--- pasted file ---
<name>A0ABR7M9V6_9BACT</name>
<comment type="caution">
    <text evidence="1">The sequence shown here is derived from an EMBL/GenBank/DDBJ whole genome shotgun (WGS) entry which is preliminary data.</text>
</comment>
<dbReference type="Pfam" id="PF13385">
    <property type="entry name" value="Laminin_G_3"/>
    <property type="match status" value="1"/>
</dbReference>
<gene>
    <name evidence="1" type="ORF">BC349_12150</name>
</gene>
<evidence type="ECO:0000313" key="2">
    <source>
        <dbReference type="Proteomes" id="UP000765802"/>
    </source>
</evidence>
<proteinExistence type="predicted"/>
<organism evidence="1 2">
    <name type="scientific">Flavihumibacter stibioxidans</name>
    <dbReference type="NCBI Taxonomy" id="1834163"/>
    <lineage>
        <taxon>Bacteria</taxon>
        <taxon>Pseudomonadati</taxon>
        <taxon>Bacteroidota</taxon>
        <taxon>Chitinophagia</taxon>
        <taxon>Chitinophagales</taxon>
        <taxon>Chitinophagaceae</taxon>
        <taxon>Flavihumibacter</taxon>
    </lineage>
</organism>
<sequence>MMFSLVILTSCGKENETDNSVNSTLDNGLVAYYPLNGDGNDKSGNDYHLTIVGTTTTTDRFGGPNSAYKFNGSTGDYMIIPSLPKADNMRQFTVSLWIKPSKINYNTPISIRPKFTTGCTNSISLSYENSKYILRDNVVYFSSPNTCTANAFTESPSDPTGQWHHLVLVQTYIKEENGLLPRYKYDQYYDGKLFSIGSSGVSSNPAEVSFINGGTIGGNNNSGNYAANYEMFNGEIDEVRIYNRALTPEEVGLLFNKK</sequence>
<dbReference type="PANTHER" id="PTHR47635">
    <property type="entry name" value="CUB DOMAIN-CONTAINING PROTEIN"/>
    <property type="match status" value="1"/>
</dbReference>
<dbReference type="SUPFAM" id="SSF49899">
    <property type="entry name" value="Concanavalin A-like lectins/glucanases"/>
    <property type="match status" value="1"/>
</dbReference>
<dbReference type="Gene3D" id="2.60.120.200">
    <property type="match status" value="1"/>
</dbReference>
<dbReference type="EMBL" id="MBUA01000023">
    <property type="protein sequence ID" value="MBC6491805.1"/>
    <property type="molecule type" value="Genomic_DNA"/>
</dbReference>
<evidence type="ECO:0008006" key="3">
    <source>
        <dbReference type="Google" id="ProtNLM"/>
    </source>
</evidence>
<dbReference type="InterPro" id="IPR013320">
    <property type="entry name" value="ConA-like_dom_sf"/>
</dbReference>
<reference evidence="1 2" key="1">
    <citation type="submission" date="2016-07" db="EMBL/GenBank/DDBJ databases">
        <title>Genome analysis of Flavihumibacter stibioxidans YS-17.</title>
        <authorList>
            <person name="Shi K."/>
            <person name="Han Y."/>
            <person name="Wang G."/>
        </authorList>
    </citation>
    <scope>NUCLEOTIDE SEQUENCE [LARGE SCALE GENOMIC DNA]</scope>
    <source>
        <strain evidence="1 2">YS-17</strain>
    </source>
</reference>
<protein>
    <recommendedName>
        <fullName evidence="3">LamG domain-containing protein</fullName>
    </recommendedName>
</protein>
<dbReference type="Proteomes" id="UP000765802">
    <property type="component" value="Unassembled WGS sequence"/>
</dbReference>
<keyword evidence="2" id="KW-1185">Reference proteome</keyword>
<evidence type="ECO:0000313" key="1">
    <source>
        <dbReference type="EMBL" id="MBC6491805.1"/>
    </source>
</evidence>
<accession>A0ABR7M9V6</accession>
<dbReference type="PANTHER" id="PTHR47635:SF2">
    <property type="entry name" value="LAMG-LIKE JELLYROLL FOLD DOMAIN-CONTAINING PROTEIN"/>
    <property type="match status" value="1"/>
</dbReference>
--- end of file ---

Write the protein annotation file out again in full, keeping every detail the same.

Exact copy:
<name>A0ABR7M9V6_9BACT</name>
<comment type="caution">
    <text evidence="1">The sequence shown here is derived from an EMBL/GenBank/DDBJ whole genome shotgun (WGS) entry which is preliminary data.</text>
</comment>
<dbReference type="Pfam" id="PF13385">
    <property type="entry name" value="Laminin_G_3"/>
    <property type="match status" value="1"/>
</dbReference>
<gene>
    <name evidence="1" type="ORF">BC349_12150</name>
</gene>
<evidence type="ECO:0000313" key="2">
    <source>
        <dbReference type="Proteomes" id="UP000765802"/>
    </source>
</evidence>
<proteinExistence type="predicted"/>
<organism evidence="1 2">
    <name type="scientific">Flavihumibacter stibioxidans</name>
    <dbReference type="NCBI Taxonomy" id="1834163"/>
    <lineage>
        <taxon>Bacteria</taxon>
        <taxon>Pseudomonadati</taxon>
        <taxon>Bacteroidota</taxon>
        <taxon>Chitinophagia</taxon>
        <taxon>Chitinophagales</taxon>
        <taxon>Chitinophagaceae</taxon>
        <taxon>Flavihumibacter</taxon>
    </lineage>
</organism>
<sequence>MMFSLVILTSCGKENETDNSVNSTLDNGLVAYYPLNGDGNDKSGNDYHLTIVGTTTTTDRFGGPNSAYKFNGSTGDYMIIPSLPKADNMRQFTVSLWIKPSKINYNTPISIRPKFTTGCTNSISLSYENSKYILRDNVVYFSSPNTCTANAFTESPSDPTGQWHHLVLVQTYIKEENGLLPRYKYDQYYDGKLFSIGSSGVSSNPAEVSFINGGTIGGNNNSGNYAANYEMFNGEIDEVRIYNRALTPEEVGLLFNKK</sequence>
<dbReference type="PANTHER" id="PTHR47635">
    <property type="entry name" value="CUB DOMAIN-CONTAINING PROTEIN"/>
    <property type="match status" value="1"/>
</dbReference>
<dbReference type="SUPFAM" id="SSF49899">
    <property type="entry name" value="Concanavalin A-like lectins/glucanases"/>
    <property type="match status" value="1"/>
</dbReference>
<dbReference type="Gene3D" id="2.60.120.200">
    <property type="match status" value="1"/>
</dbReference>
<dbReference type="EMBL" id="MBUA01000023">
    <property type="protein sequence ID" value="MBC6491805.1"/>
    <property type="molecule type" value="Genomic_DNA"/>
</dbReference>
<evidence type="ECO:0008006" key="3">
    <source>
        <dbReference type="Google" id="ProtNLM"/>
    </source>
</evidence>
<dbReference type="InterPro" id="IPR013320">
    <property type="entry name" value="ConA-like_dom_sf"/>
</dbReference>
<reference evidence="1 2" key="1">
    <citation type="submission" date="2016-07" db="EMBL/GenBank/DDBJ databases">
        <title>Genome analysis of Flavihumibacter stibioxidans YS-17.</title>
        <authorList>
            <person name="Shi K."/>
            <person name="Han Y."/>
            <person name="Wang G."/>
        </authorList>
    </citation>
    <scope>NUCLEOTIDE SEQUENCE [LARGE SCALE GENOMIC DNA]</scope>
    <source>
        <strain evidence="1 2">YS-17</strain>
    </source>
</reference>
<protein>
    <recommendedName>
        <fullName evidence="3">LamG domain-containing protein</fullName>
    </recommendedName>
</protein>
<dbReference type="Proteomes" id="UP000765802">
    <property type="component" value="Unassembled WGS sequence"/>
</dbReference>
<keyword evidence="2" id="KW-1185">Reference proteome</keyword>
<evidence type="ECO:0000313" key="1">
    <source>
        <dbReference type="EMBL" id="MBC6491805.1"/>
    </source>
</evidence>
<accession>A0ABR7M9V6</accession>
<dbReference type="PANTHER" id="PTHR47635:SF2">
    <property type="entry name" value="LAMG-LIKE JELLYROLL FOLD DOMAIN-CONTAINING PROTEIN"/>
    <property type="match status" value="1"/>
</dbReference>